Unrule: Perth theatre



I was more than a tad nervous going into this show. I take great pride in selecting the most appropriate plus one available to match the show. On this occasion, I had an inkling the subject matter and potentially the way it was presented might not be for hubby. The truth is… with hubby home from interstate, I was craving a catch-up, so my regular pool of plus ones that would be all over this like a rash didn’t stand a chance. Other truth, I sent hubby in blind not giving him an inkling of what was to come because I strongly suspect had he read the blurb for the show he would have passed. He would agree with me here.


Horror, werewolves, women’s health

There will be blood. Menstrual blood.

Inspired by true tales of body horror and the prom scene from Carrie, Unrule is a spooky-scary and comedic premiere that teases apart our complicated relationships with female bodies.

Award-winning maker Michelle Aitken (Future’s Eve) and an ace ensemble of collaborators grapple deep-seated anxieties around sexual, mental, and reproductive health with humour, rage and raw vulnerability.

From light bladder leakage to serious accounts of medical mistreatment, they attempt to live with the monsters within by bringing them to life in grotesque, glorious, and moist forms.

Be the first to strap into this cabaret meets surreal spectacle that can turn from hilarious to horrifying on a dime.


I’m honestly not sure where to start or finish for that matter, with Unrule. Running the gauntlet myself, with an ongoing and relentless chronic illness, there were parts of the show that touched a raw nerve. The dismissive doctor element, the long-winded road to one wrong diagnosis after another, the continued band-aid approach and waiting game which impacts your ability to live a normal life. There’s also the isolation and mental health aspects that come with that. Yes, the comic elements and theatrics help to make the subject matter a little more palatable but even still, this show isn’t going to be for everyone.

To me, the production much like the subject matter was a little raw. I suspect the male element in the audience, as well as the teens approaching or new to womanhood, would have felt like they were witnessing an unbelievable story of horrors.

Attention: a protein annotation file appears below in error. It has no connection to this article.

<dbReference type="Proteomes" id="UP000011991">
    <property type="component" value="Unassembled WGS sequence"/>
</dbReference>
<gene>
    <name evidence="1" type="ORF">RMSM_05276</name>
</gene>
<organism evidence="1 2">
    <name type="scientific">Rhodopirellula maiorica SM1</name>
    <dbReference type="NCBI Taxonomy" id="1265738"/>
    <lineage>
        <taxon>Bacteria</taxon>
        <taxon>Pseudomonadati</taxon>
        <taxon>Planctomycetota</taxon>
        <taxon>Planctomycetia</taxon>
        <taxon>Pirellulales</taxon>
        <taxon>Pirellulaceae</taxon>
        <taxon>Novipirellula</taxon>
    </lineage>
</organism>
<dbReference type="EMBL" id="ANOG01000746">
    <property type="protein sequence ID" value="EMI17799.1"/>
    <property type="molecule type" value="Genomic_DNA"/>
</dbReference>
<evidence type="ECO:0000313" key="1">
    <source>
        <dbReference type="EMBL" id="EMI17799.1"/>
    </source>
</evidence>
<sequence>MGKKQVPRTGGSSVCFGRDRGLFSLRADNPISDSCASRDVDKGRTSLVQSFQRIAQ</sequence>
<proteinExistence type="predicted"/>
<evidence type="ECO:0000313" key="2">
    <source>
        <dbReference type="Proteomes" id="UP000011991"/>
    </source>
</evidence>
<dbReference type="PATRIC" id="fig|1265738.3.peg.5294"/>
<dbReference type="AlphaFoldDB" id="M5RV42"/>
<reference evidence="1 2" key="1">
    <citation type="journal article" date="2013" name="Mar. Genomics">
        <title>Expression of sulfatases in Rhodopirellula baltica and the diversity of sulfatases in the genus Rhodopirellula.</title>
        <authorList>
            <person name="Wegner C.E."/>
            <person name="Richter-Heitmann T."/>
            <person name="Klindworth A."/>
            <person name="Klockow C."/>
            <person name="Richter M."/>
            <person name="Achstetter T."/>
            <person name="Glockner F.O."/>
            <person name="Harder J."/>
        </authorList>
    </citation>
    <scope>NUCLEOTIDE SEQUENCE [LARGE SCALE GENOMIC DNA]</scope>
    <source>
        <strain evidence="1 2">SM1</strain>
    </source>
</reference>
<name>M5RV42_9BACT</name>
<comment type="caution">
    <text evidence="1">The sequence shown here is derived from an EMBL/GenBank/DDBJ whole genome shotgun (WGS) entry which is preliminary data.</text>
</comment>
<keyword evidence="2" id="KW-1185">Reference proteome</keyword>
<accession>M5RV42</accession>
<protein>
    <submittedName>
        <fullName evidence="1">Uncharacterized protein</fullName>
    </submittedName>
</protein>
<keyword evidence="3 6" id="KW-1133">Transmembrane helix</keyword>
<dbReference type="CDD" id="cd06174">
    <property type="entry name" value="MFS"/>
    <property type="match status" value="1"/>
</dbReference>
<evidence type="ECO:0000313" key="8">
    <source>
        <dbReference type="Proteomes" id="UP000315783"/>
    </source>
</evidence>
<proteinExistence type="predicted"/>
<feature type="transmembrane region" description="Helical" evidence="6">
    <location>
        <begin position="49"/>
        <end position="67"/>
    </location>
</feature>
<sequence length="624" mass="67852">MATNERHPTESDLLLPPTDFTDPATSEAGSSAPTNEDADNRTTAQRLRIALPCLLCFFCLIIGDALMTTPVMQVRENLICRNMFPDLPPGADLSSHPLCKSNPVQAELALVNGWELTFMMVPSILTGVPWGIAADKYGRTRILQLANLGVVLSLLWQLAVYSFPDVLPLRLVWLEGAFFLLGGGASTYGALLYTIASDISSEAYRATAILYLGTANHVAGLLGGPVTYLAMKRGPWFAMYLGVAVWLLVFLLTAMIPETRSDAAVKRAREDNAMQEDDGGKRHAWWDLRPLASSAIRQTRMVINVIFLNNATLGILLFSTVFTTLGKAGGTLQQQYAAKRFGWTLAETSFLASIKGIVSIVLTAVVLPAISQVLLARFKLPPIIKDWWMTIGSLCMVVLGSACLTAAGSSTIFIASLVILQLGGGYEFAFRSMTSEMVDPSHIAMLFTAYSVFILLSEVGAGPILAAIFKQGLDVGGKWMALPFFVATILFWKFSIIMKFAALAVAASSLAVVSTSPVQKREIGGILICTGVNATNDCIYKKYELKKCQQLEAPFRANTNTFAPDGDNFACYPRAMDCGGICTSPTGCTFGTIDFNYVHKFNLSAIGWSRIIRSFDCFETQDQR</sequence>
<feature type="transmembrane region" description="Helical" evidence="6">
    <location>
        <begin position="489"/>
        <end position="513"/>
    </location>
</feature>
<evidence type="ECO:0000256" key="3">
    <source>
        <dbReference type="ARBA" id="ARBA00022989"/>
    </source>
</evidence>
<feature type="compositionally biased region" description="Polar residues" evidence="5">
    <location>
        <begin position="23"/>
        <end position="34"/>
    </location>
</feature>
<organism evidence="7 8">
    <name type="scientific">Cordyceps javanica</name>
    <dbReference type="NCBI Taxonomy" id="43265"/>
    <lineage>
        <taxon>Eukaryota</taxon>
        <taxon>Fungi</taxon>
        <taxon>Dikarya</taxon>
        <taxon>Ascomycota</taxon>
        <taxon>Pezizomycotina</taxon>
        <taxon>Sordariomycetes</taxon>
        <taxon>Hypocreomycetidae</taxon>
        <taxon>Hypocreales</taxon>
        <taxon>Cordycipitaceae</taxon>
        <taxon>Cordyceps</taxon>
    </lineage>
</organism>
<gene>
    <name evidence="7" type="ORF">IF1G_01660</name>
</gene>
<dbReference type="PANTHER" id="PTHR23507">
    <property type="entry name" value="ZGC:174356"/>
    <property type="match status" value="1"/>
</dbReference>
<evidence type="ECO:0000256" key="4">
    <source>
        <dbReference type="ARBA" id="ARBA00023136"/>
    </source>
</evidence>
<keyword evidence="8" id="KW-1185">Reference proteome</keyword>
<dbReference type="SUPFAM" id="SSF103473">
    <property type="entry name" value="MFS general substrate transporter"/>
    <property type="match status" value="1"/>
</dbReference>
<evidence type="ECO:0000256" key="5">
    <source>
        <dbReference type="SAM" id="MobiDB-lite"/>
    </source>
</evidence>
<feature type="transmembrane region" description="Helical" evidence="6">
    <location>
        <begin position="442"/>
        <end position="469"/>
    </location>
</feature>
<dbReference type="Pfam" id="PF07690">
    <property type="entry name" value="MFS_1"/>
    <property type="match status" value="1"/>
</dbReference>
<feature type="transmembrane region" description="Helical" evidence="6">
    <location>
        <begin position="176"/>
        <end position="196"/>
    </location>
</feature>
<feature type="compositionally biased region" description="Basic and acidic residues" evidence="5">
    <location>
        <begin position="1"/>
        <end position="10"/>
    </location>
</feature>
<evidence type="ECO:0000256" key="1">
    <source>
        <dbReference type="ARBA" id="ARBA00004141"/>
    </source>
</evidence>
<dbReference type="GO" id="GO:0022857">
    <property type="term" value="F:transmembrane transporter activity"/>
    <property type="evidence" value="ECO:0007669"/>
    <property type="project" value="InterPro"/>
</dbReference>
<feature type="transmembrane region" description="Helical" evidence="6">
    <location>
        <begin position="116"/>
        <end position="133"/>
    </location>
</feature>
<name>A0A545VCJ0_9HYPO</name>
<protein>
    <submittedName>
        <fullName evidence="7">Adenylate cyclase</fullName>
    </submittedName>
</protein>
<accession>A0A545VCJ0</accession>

Much like childbirth and child-rearing, where you can’t really tell anyone what to expect and be believed, so much goes unspoken, I think the same rings true for women’s issues like that time of the month. Which is just one of a handful of delicacies being thrown at you from centre stage, no holds barred… although I find myself wanting to say… no holes barred here. Of course, speaking figuratively not literally.

YES, there is a nudity warning but I failed to see any nudity. I’m not sure if there was a last-minute change in order, I completely missed something or the blurb factor managed to get it wrong. Other warnings include strobe lighting, adult concepts and running water which should have you avoiding drinks at the bar, as well as emptying your bladder prior to the show.

There were several impressive elements at play here and while you could question some of the almost amateurish aspects in terms of delivery, I believe what transpired will seem more relevant to some than others. For example, the first muffled audio playback and the parts of the show that are performed in the dark. The chaotic and questionable format with cabaret-style tables and chairs in the front row, together with the use of GST laden women’s products for props. It all ties in. I think you just need to have personally been on the receiving end, to some extent, to appreciate just how much. That feeling of being left in the dark, not being heard and struggling your way through alone was not lost on me.

The stage does end up looking like a crime scene by the end of proceedings and the snacks offered up at the end of the show is an interesting and disarming touch, especially when rain ponchos come into play and you are sitting front row. The show tackles some serious issues with more than a hint of comedy at times. The comical element rather than make light of the situation adds a lightness. In the end, crime scene and all, it’s our need for a voice that shines through. More important than that, our need for that voice to be heard and taken seriously!

It should be said, this show doesn’t offer any real solutions, although I know from experience laughter really is a great medicine and you get more than a dose with this production. You come away with a strong sense of solidarity and hopefully, in turn, some relief or reprieve knowing you are not alone.


Sit front row, cabaret style and enjoy the wild and somewhat woolly ride... 
3 worth casing stars out of 5



The Blue Room Theatre

May 28 – June 15


Mystery Case
Managing Editor at Agent Mystery Case
Follow Raychael aka Mystery Case on her mystery adventures 'casing' people, products and places to bring you her worth casing favourites.
About Mystery Case 462 Articles
Follow Raychael aka Mystery Case on her mystery adventures 'casing' people, products and places to bring you her worth casing favourites.